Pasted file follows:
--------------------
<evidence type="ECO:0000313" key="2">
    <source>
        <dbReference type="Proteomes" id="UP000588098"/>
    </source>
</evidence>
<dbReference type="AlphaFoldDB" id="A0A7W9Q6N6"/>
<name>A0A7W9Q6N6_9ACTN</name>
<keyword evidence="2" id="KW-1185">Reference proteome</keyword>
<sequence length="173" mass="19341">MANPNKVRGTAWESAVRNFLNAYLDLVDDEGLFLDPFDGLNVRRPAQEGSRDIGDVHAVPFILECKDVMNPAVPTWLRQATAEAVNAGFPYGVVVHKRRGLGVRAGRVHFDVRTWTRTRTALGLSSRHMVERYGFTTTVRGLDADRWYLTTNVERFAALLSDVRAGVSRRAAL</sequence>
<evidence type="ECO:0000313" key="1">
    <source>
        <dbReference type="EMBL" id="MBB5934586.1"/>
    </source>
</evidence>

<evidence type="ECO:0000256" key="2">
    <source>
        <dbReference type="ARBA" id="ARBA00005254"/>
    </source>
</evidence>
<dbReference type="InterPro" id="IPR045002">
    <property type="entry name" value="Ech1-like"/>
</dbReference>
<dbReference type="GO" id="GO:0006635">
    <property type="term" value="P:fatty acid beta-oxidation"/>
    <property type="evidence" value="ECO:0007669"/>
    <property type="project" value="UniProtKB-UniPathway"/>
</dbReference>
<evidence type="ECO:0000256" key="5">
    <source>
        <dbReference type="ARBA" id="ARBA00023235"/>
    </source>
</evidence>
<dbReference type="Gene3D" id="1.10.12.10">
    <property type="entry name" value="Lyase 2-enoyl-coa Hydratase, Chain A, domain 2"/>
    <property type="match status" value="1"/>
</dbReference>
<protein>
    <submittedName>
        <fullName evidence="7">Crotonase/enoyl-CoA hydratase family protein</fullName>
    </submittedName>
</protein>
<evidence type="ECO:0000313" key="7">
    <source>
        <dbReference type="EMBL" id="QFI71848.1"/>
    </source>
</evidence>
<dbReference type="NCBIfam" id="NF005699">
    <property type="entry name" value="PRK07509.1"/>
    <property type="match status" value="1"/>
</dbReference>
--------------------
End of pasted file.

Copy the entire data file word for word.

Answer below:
<evidence type="ECO:0000313" key="2">
    <source>
        <dbReference type="Proteomes" id="UP000588098"/>
    </source>
</evidence>
<dbReference type="AlphaFoldDB" id="A0A7W9Q6N6"/>
<name>A0A7W9Q6N6_9ACTN</name>
<keyword evidence="2" id="KW-1185">Reference proteome</keyword>
<sequence length="173" mass="19341">MANPNKVRGTAWESAVRNFLNAYLDLVDDEGLFLDPFDGLNVRRPAQEGSRDIGDVHAVPFILECKDVMNPAVPTWLRQATAEAVNAGFPYGVVVHKRRGLGVRAGRVHFDVRTWTRTRTALGLSSRHMVERYGFTTTVRGLDADRWYLTTNVERFAALLSDVRAGVSRRAAL</sequence>
<evidence type="ECO:0000313" key="1">
    <source>
        <dbReference type="EMBL" id="MBB5934586.1"/>
    </source>
</evidence>

<evidence type="ECO:0000256" key="2">
    <source>
        <dbReference type="ARBA" id="ARBA00005254"/>
    </source>
</evidence>
<dbReference type="InterPro" id="IPR045002">
    <property type="entry name" value="Ech1-like"/>
</dbReference>
<dbReference type="GO" id="GO:0006635">
    <property type="term" value="P:fatty acid beta-oxidation"/>
    <property type="evidence" value="ECO:0007669"/>
    <property type="project" value="UniProtKB-UniPathway"/>
</dbReference>
<evidence type="ECO:0000256" key="5">
    <source>
        <dbReference type="ARBA" id="ARBA00023235"/>
    </source>
</evidence>
<dbReference type="Gene3D" id="1.10.12.10">
    <property type="entry name" value="Lyase 2-enoyl-coa Hydratase, Chain A, domain 2"/>
    <property type="match status" value="1"/>
</dbReference>
<protein>
    <submittedName>
        <fullName evidence="7">Crotonase/enoyl-CoA hydratase family protein</fullName>
    </submittedName>
</protein>
<evidence type="ECO:0000313" key="7">
    <source>
        <dbReference type="EMBL" id="QFI71848.1"/>
    </source>
</evidence>
<dbReference type="NCBIfam" id="NF005699">
    <property type="entry name" value="PRK07509.1"/>
    <property type="match status" value="1"/>
</dbReference>